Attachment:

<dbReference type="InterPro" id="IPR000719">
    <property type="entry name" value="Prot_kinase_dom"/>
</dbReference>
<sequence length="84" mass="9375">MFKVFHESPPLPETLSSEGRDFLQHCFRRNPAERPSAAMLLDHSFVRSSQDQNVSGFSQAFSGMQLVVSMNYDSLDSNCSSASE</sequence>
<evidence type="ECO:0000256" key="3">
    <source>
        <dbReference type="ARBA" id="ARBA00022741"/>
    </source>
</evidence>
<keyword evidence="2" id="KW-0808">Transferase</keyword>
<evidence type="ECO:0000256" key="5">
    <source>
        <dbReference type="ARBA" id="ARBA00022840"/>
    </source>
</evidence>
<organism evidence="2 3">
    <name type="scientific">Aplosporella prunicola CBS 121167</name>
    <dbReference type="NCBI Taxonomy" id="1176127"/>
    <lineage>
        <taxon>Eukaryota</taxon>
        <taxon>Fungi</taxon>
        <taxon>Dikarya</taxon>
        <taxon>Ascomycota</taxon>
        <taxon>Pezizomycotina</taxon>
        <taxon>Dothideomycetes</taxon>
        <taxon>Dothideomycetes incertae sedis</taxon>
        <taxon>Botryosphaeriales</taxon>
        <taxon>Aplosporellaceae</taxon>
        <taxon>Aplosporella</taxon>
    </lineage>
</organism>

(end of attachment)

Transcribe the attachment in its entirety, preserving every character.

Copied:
<dbReference type="InterPro" id="IPR000719">
    <property type="entry name" value="Prot_kinase_dom"/>
</dbReference>
<sequence length="84" mass="9375">MFKVFHESPPLPETLSSEGRDFLQHCFRRNPAERPSAAMLLDHSFVRSSQDQNVSGFSQAFSGMQLVVSMNYDSLDSNCSSASE</sequence>
<evidence type="ECO:0000256" key="3">
    <source>
        <dbReference type="ARBA" id="ARBA00022741"/>
    </source>
</evidence>
<keyword evidence="2" id="KW-0808">Transferase</keyword>
<evidence type="ECO:0000256" key="5">
    <source>
        <dbReference type="ARBA" id="ARBA00022840"/>
    </source>
</evidence>
<organism evidence="2 3">
    <name type="scientific">Aplosporella prunicola CBS 121167</name>
    <dbReference type="NCBI Taxonomy" id="1176127"/>
    <lineage>
        <taxon>Eukaryota</taxon>
        <taxon>Fungi</taxon>
        <taxon>Dikarya</taxon>
        <taxon>Ascomycota</taxon>
        <taxon>Pezizomycotina</taxon>
        <taxon>Dothideomycetes</taxon>
        <taxon>Dothideomycetes incertae sedis</taxon>
        <taxon>Botryosphaeriales</taxon>
        <taxon>Aplosporellaceae</taxon>
        <taxon>Aplosporella</taxon>
    </lineage>
</organism>